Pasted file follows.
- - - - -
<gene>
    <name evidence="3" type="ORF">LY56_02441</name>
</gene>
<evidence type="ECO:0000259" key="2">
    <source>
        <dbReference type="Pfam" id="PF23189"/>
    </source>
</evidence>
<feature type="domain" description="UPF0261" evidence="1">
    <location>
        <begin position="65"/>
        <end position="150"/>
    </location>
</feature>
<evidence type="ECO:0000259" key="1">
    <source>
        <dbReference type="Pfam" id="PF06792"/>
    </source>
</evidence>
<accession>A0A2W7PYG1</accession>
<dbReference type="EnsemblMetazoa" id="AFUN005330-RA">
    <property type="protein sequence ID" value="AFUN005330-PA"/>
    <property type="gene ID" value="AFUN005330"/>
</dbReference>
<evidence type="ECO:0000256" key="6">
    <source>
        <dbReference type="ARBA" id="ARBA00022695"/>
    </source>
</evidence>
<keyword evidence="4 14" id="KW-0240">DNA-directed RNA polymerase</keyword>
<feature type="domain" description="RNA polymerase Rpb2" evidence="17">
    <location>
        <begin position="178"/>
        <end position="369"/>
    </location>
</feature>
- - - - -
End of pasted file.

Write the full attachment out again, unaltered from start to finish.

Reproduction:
<gene>
    <name evidence="3" type="ORF">LY56_02441</name>
</gene>
<evidence type="ECO:0000259" key="2">
    <source>
        <dbReference type="Pfam" id="PF23189"/>
    </source>
</evidence>
<feature type="domain" description="UPF0261" evidence="1">
    <location>
        <begin position="65"/>
        <end position="150"/>
    </location>
</feature>
<evidence type="ECO:0000259" key="1">
    <source>
        <dbReference type="Pfam" id="PF06792"/>
    </source>
</evidence>
<accession>A0A2W7PYG1</accession>
<dbReference type="EnsemblMetazoa" id="AFUN005330-RA">
    <property type="protein sequence ID" value="AFUN005330-PA"/>
    <property type="gene ID" value="AFUN005330"/>
</dbReference>
<evidence type="ECO:0000256" key="6">
    <source>
        <dbReference type="ARBA" id="ARBA00022695"/>
    </source>
</evidence>
<keyword evidence="4 14" id="KW-0240">DNA-directed RNA polymerase</keyword>
<feature type="domain" description="RNA polymerase Rpb2" evidence="17">
    <location>
        <begin position="178"/>
        <end position="369"/>
    </location>
</feature>